Charlie Puth claims he was ghosted by Ellen DeGeneres’ eleveneleven record label.
The singer, 30, spoke about his own experience with the Interscope Geffen A&M Records-distributed label after fellow songwriter Greyson Chance alleged the “opportunistic” comedian “completely abandoned” him.
“We both have different experiences, me versus Greyson. But I do agree with him that no one was present, certainly, after the creation of my first demo EP,” Puth, who was signed to the short-lived record label in 2011, said on the latest episode of Rolling Stone Music Now.
“Not putting any blame on one person, but from a collective … all the people that were in that room, they just disappeared. I didn’t hear from anybody.”
Puth clarified that he never personally discussed any of these feelings with DeGeneres, noting that he didn’t find a problem with her allegedly toxic personality.
“People describe Ellen as rude. I’ve never experienced that,” the “One Call Away” singer said, referencing allegations that DeGeneres, 64, was “manipulative” behind-the-scenes and that her daytime talk show was a toxic workplace. “Maybe she likes me.”
Sources close to DeGeneres’ team told the outlet that they “don’t recall” any of this happening with Puth. A rep for DeGeneres did not immediately respond to Page Six’s request for comment.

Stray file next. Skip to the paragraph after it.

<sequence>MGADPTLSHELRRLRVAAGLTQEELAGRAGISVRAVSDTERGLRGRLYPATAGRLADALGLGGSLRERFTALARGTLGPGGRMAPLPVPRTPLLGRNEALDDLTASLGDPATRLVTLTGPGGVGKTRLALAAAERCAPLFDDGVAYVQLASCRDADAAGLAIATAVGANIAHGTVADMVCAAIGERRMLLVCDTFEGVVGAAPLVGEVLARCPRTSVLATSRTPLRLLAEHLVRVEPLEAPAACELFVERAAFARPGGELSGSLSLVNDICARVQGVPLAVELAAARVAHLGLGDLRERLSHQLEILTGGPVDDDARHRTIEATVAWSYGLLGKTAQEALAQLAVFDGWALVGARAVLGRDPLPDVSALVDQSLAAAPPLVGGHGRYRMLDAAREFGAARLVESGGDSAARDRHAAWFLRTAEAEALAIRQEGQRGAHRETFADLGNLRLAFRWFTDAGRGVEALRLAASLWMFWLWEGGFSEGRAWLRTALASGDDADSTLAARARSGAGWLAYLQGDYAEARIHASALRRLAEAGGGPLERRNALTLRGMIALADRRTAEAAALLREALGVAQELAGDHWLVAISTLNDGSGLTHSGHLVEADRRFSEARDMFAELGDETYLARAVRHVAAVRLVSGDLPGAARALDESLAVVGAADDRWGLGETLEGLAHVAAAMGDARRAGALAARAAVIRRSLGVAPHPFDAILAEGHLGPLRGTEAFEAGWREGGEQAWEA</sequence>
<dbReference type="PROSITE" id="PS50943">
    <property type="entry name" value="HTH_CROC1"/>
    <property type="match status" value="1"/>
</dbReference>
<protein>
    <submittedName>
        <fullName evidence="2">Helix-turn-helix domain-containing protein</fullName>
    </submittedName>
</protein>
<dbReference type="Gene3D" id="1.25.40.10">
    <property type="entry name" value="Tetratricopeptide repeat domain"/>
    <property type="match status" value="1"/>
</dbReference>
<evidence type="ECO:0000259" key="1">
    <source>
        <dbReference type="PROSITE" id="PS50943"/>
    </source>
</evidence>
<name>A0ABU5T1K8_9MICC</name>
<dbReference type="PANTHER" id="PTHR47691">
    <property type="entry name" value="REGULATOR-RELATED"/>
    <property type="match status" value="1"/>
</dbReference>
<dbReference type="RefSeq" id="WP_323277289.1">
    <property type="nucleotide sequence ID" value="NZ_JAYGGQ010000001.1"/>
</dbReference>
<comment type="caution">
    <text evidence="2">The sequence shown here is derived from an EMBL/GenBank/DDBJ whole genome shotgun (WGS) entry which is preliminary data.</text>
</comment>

The new interview comes just weeks after Chance claimed to Rolling Stone that he’s “never met someone more manipulative, more self-centered and more blatantly opportunistic” than the talk show host.
The “Good as Gold” singer, 25, first met DeGeneres when he appeared on “The Ellen DeGeneres Show” in May 2010 after a video of him performing Lady Gaga’s “Paparazzi” in front of his schoolmates went viral.
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DeGeneres signed him as her record label’s first act, with Chance – who was just 12 years old at the time – claiming she told him, “I’m going to protect you. I’m going to be here for you. We’re going to do this together.” She gifted him $10,000, a new piano and set him up with high-profile managers, agents, a publicist and more.
However, Chance alleged to Rolling Stone that DeGeneres quickly became “domineering” and “too controlling” with every aspect of his career – demanding everything from what he should wear to which other artists she thought he should resemble.
“My whole week, my whole month, my whole year could change [with] one text message from her. That was horrible,” he claimed. “She would come in and look at a rack, yell at stylists, berate people in front of me and say, ‘This is what you’re wearing on the show.’ She was just degrading to people.”
He continued, “If she had an opinion of any sort, the whole thing changed.”
Chance further alleged that DeGeneres disappeared in 2012 following low ticket sales for his various tours and his music underperforming. He claims he never heard back from DeGeneres after Interscope ultimately dropped him and key people from his team.
“I couldn’t get ahold of her. Couldn’t talk to her,” Chance alleged, despite returning to “The Ellen DeGeneres Show” for occasional appearances in the years following. “Whenever I would come on the show, it was such a fake smile.”
He added, “She wouldn’t even ask, ‘How are you doing? How are you holding up?’ It was just like, ‘Here’s what we’re going to talk about. We’ll see you on there.’”